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Michael Vick, Larry Fitzgerald and Terrell Suggs are among the college football stars who will be considered for induction to the Hall of Fame for the first time this year.

The National Football Foundation released Monday a list of 78 players and nine coaches from major college football who are on the Hall of Fame ballot. There also are 101 players and 32 coaches from lower divisions of college football up for consideration.

Vick, who led Virginia Tech to the BCS championship game against Florida State as a redshirt freshman in 1999, is among the most notable players appearing on the ballot in his first year of eligibility.

Vick finished third in the Heisman Trophy voting in 1999. He played one season of college football before being drafted No. 1 overall by the Atlanta Falcons in 2001. Vick’s professional career was interrupted when he served 21 months in prison for his involvement in dog fighting.

Fitzgerald was the Heisman runner-up in 2003 to Oklahoma quarterback Jason White. He scored 34 touchdowns in just two seasons at Pitt.

Suggs led the nation in sacks with 24 in 2002 for Arizona State.

The 2024 Hall of Fame class will be chosen by the National Football Foundation’s Honors Court and announced in January. Induction into the Atlanta-based hall is the following December.

Alabama freshman DB Mitchell says he wasn’t sure he’d get to play again after arrest

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TUSCALOOSA, Ala. – Alabama defensive back Tony Mitchell said he feared his football career was over after his arrest on a drug charge.

The Crimson Tide freshman said in a video posted Sunday on social media that he knew “something much bigger could have happened.”

A judge in Holmes County, Florida, sentenced Mitchell to three years of probation with a fine and community service on May 24 after Mitchell pleaded guilty to a charge of possession of more than 20 grams of cannabis.

“I didn’t know if I’d be able to play football again, but I continued to work out and stay close with the Lord and those who love me unconditionally,” Mitchell said. “During those times, it helped me to keep my mind off it. But when I was by myself looking at social media, what everybody had to say about it, it just felt like it happened again.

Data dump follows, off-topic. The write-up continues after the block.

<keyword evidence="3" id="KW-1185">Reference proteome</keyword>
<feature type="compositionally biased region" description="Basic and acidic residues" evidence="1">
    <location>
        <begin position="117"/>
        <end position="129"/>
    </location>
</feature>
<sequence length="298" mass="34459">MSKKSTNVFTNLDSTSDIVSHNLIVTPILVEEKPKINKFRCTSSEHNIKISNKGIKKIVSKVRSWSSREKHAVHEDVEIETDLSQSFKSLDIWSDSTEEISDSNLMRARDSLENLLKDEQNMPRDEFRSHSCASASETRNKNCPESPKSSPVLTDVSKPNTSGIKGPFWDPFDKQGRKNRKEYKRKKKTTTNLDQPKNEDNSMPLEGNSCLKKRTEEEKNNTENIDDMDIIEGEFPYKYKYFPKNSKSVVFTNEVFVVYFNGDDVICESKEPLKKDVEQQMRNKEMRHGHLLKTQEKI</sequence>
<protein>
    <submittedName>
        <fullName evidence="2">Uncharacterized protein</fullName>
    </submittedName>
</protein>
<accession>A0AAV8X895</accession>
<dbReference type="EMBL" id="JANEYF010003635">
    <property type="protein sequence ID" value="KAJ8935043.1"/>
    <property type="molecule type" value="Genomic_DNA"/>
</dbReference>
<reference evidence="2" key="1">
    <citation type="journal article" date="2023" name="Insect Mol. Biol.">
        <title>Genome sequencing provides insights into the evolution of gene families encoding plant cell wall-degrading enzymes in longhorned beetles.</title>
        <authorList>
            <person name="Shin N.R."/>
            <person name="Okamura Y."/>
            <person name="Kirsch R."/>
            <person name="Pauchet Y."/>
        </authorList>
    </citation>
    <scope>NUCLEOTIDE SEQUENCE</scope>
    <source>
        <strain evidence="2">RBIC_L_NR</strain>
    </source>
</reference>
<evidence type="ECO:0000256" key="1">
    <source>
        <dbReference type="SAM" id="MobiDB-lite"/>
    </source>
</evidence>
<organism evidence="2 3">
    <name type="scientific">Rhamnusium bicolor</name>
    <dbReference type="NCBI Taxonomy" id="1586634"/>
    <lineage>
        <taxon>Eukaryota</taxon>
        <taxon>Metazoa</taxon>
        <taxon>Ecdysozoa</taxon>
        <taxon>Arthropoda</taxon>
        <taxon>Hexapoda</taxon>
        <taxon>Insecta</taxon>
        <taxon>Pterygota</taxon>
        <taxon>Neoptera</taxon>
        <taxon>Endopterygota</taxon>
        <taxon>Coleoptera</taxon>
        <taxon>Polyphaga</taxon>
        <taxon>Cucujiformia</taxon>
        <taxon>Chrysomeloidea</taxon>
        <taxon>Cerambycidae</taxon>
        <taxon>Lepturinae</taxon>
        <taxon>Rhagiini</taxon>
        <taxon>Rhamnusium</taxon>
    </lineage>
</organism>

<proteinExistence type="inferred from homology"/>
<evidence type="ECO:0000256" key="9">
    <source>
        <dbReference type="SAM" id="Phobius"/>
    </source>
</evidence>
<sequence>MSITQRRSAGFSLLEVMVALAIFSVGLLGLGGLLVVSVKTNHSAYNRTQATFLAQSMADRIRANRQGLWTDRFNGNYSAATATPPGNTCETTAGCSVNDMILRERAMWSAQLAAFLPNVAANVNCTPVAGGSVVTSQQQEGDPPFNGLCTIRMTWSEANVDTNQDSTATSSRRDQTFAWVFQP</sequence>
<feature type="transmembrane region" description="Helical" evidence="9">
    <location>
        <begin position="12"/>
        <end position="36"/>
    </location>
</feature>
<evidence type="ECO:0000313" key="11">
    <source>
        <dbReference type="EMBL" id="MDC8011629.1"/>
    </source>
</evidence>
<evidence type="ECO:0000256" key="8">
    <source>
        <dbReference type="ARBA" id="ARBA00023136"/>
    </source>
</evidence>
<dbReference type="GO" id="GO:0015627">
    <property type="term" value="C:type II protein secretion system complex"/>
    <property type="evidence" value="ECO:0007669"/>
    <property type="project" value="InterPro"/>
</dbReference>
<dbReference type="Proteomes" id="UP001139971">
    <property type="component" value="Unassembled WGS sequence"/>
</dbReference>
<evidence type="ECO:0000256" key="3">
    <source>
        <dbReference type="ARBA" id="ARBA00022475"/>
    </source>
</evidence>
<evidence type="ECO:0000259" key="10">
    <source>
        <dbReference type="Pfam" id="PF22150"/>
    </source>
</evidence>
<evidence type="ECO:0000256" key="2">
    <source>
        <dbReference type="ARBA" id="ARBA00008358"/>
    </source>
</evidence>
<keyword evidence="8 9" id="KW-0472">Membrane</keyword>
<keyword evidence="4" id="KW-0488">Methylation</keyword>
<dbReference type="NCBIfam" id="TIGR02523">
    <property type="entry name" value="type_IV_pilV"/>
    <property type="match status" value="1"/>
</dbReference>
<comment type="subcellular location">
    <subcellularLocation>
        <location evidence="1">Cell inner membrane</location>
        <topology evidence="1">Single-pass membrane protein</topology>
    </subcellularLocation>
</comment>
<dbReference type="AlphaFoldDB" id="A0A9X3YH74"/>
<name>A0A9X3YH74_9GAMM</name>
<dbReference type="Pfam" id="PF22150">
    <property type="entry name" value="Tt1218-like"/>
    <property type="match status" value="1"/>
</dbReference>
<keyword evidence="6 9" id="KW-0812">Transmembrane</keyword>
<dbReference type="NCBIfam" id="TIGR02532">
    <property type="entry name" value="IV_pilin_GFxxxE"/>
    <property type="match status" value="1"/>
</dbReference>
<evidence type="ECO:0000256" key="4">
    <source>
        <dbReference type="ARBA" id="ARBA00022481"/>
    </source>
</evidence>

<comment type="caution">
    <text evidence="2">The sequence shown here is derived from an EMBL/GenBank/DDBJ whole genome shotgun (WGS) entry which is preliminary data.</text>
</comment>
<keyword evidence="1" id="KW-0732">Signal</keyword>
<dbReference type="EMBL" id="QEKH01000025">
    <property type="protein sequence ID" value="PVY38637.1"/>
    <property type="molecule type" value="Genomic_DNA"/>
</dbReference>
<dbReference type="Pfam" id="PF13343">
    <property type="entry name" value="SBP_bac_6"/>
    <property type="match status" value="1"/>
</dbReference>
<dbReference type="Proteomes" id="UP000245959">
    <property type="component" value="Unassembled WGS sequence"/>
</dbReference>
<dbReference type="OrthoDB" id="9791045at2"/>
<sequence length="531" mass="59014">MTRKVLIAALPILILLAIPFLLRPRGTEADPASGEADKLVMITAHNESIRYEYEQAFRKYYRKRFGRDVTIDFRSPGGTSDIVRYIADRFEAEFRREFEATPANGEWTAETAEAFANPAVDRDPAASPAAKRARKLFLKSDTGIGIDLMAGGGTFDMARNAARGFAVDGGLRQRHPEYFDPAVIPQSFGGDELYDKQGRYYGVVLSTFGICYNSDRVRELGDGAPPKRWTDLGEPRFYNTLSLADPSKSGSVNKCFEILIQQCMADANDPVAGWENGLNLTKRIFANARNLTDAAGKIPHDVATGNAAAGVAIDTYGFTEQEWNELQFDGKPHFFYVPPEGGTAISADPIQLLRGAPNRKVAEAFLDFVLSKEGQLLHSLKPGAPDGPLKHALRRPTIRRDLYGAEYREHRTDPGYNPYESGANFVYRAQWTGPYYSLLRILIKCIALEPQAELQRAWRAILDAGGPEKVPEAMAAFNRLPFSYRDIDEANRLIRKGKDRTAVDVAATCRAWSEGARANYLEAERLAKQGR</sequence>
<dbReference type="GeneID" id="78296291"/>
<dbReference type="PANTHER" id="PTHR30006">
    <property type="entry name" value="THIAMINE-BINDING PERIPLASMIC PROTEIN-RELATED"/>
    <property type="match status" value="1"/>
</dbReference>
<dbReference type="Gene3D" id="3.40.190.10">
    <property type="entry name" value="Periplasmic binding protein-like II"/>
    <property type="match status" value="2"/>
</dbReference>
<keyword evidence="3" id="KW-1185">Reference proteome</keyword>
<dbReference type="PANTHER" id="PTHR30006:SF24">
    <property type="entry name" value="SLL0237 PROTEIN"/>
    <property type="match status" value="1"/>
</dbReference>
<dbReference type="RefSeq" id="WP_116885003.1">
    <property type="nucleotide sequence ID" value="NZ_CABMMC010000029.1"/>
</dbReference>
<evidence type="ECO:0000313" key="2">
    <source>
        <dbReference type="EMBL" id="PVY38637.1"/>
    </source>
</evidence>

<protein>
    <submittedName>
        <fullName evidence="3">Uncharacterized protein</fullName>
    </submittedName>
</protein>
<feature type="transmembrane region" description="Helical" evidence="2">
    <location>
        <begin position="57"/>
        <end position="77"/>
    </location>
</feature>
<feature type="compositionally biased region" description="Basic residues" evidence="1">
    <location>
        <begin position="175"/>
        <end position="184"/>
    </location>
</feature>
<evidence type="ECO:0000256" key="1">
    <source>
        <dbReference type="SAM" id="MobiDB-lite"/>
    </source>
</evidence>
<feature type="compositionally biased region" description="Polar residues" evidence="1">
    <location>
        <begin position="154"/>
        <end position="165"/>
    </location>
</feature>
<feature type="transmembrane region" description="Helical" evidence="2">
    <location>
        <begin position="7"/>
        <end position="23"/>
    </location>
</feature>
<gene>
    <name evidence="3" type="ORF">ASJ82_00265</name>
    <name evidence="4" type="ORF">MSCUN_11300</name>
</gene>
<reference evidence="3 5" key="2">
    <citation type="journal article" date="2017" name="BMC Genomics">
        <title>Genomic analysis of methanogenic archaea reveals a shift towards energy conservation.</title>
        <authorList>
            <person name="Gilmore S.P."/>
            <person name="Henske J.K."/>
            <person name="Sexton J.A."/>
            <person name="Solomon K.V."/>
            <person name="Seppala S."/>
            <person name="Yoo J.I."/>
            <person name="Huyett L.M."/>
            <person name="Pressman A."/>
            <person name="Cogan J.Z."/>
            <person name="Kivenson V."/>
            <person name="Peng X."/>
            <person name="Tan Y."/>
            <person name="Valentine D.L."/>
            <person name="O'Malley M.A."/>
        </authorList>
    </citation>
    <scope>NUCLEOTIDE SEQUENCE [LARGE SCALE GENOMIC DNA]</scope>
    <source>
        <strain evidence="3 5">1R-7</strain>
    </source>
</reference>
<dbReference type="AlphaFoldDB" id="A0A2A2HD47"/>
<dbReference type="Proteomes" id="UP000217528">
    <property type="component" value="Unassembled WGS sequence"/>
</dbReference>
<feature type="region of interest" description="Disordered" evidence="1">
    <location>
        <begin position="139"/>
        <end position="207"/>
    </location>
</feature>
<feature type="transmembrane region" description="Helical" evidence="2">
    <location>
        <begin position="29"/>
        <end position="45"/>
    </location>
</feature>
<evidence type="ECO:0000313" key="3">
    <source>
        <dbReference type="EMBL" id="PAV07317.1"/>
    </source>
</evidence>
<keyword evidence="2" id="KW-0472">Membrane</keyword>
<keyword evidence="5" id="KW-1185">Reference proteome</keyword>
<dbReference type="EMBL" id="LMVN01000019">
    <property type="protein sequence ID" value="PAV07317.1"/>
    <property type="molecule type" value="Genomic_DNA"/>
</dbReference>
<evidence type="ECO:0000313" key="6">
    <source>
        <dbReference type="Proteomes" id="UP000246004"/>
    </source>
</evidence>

“I didn’t sleep at night.”

He was suspended from the Alabama team following the arrest, but Mitchell’s father, Tony Sr., posted on Facebook last week that the defensive back had been reinstated. An Alabama spokesman declined to comment on Mitchell’s status.

Tony Mitchell Sr. shared his son’s video on Facebook, saying it was filmed during a talk to youth.

“I was doing things I knew I shouldn’t to try to fit in,” the younger Mitchell said, “but not everybody’s your friend.”

Mitchell, who is from Alabaster, Alabama, was a four-star prospect and the 15th-rated safety in the 247Composite rankings.

He had been charged in March with possession of a controlled substance with intent to sell after a traffic stop when authorities said he drove over 141 mph (227 kph) while trying to evade deputies in the Florida Panhandle. A deputy had spotted Mitchell’s black Dodge Challenger traveling 78 mph (125 kph) in a 55 mph (88 kph) zone on a rural highway north of Bonifay.

He also received 100 hours of community service and paid a fine of $1,560.

Mitchell and a passenger were both charged with possession of marijuana with the intent to sell or deliver, according to a Holmes County Sheriff’s Office arrest report. The other man also was charged with carrying a concealed gun without a permit.